DIY Greenhouse on the Cheap

DIY Greenhouse Cheap!

Having a greenhouse can revolutionize the amount and kinds of vegetables you can grow around your home, which means a more reliable and enjoyable supply of replenishable food in the event of an emergency. These relatively simple structures allow you to extend the growing season in colder climates or even grow heat-loving plants like tomatoes in places that are otherwise too cold. A greenhouse can also serve as an incubator for plants grown from seed, which means you can purchase seeds in bulk rather than rely on having to purchase starter plants to grow your vegetables. In extreme cases, having a greenhouse in your yard can even serve as a warm retreat when there is no heat source working inside your house.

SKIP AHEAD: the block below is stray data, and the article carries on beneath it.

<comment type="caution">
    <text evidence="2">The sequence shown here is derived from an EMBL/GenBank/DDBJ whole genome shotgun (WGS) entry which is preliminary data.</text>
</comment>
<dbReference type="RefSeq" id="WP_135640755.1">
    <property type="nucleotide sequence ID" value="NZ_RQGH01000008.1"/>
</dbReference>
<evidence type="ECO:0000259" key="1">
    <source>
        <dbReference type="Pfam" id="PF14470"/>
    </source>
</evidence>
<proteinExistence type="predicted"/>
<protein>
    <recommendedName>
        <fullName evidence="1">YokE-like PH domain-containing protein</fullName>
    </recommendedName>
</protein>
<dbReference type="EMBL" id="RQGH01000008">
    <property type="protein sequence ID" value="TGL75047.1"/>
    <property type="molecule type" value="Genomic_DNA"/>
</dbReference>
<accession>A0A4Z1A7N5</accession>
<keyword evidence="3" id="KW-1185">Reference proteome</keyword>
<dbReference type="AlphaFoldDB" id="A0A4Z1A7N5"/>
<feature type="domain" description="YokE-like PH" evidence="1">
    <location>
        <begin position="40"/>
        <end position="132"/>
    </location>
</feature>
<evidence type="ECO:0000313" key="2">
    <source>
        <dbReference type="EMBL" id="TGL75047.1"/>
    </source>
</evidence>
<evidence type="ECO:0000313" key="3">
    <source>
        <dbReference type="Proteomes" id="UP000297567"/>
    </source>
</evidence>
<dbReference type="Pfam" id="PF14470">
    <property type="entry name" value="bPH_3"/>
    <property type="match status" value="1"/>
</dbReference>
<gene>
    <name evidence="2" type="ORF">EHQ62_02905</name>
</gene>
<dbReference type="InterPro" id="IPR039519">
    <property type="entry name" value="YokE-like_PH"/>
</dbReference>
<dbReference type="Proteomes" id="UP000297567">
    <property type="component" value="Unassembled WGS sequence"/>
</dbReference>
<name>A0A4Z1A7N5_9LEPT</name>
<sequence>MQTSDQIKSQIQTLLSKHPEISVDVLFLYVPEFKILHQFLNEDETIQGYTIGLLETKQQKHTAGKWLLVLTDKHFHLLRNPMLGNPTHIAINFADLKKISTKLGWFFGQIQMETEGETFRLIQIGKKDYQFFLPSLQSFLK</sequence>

While it is possible to purchase a pre-constructed greenhouse and have it installed in your own yard, building your own is often more fulfilling and offers a variety of advantages. Building your own DIY greenhouse cheap allows you to scale the size and complexity of the structure according to the amount of food you want to grow while also keeping the price of having a greenhouse way down compared to purchasing a prefabricated greenhouse. In fact, a cheap DIY greenhouse can cost less than $50 and require only materials from your local hardware store. Plus, there are a nearly endless variety of ways to build your own greenhouse, so you can add your own personal flair to the structure and pick and choose the methods that work best for you. Small greenhouse plans have endless options, so check out these below and add your own customizations!